Friday, 26 October 2012

London Film Festival 2012 Weekend: Day 3


Rust and Bone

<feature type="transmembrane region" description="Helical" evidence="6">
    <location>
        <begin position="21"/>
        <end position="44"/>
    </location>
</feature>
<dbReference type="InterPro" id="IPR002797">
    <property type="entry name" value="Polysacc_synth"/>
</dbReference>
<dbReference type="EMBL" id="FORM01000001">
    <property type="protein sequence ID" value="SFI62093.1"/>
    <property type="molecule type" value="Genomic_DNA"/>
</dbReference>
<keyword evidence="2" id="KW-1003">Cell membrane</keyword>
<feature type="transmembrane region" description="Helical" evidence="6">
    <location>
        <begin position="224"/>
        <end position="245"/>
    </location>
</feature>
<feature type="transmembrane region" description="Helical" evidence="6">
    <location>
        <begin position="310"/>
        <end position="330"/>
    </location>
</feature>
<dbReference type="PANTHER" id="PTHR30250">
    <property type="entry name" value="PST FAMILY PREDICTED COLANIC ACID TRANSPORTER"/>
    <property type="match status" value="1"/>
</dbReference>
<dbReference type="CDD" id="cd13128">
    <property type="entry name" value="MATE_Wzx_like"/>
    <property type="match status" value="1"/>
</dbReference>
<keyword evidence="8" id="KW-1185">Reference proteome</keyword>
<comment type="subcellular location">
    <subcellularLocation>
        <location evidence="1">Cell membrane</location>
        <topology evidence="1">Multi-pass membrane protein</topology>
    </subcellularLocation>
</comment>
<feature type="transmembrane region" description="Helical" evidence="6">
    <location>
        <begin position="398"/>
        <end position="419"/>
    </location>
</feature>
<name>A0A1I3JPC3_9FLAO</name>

There's a moment in Jacques Audiard's new film Rust and Bone which has been called "the Katy Perry scene" and will make you cry an ocean. The scene features her (now popular on movie soundtracks) hit "Firework" and was the one thing everybody raved about coming out of Cannes. There are actually two "Firework" scenes, so don't be confused when the first one comes along about 15 minutes in and isn't very tear-jerking at all - quite the opposite in fact, as a terrible accident seriously injuries one of our main characters, Stephanie, played by an Oscar worthy Marion Cotillard. No it's the second scene much later which will dissolve you to mush - and this is the moment where Cotillard ascends into another level. No matter what you hear about this film being a tender love story between a broken woman and a man struggling with his own domestic issues (Ali, played by Matthias Schoenaerts) - Rust and Bone for me was about the relationship Stephanie has with her orca whales. The creatures she devoted her life to, her limbs trained in their own unique dance to guide them as they perform at the local marine park - it's these animals which destroy her life, without warning or intent, and from the darkest of depths she must find a way to come back into the world, and reach out to them again: it's the only way she can truly accept what has happened to her and move on. The "Katy Perry scene" coupled with the one just after where she re-creates her routine by tapping on the glass of their water tank (above) are absolutely gorgeous film making and acting. Audiard creates some striking and dramatic images in this film, but this will be what lingers in the mind afterward. Aside from this, it's Ali who the camera follows primarily, as we follow him move with his young son into the town of Antibes to live with his sister and her husband. He picks up odd work as a bouncer - where he first meets Stephanie - and as a security guard, but seems more interested in one night stands with random women and forging a name for himself in the underground fighting scene than he does creating a stable environment for his son, who is mainly cared for by his aunt. He seems incapable of knowing how to be a father, his attention erratic and his temper volcanic - particularly when an incident causes his son to break down into tears and he rashly throws him against a table. He is in all senses not particularly likable, which is why you are drawn to Stephanie's character instead, and where the heart of this film lies. Left in a wheelchair after her accident at the marine park, the confident girl becomes a shell, as her own relationship falls apart (this happens off camera, you're left to understand they cannot overcome her accident) and she moves into a specially modified apartment for her needs, with carers coming to help her with basic tasks throughout the day. She remembers her chance encounter with Ali at a nightclub and phones him on a whim, and the two of them form a strangely tender connection. He does not pity her injury, nor mollycoddle her, and she seems to soak up the strength and charisma he generates to build herself back up into the woman she once was again. For all the melodrama this film creates, I appreciate the lack of angst between these two characters. They're inseparable but they're not a couple; they have sex, but they're not lovers (Stephanie puts a ban on kissing). So much is unsaid. As the film goes on, Stephanie's jealousy at his one night stands grows and she tries to lay down some ground rules, but this is as far as they get to being in a relationship. She has always known from the moment he treated her like a normal human being she has needed him, but it's not until the very end after a (yet another!) tragic accident that he realises he needs her. A killer whale of a film, that also nabbed Best Film at the London Film Festival awards last weekend. I won't knock the stellar work of Schoenaerts and the rest of the cast, but if Cotillard doesn't get a second Oscar for her devastating, renewing portrayal here then I shall go make friends with a cat.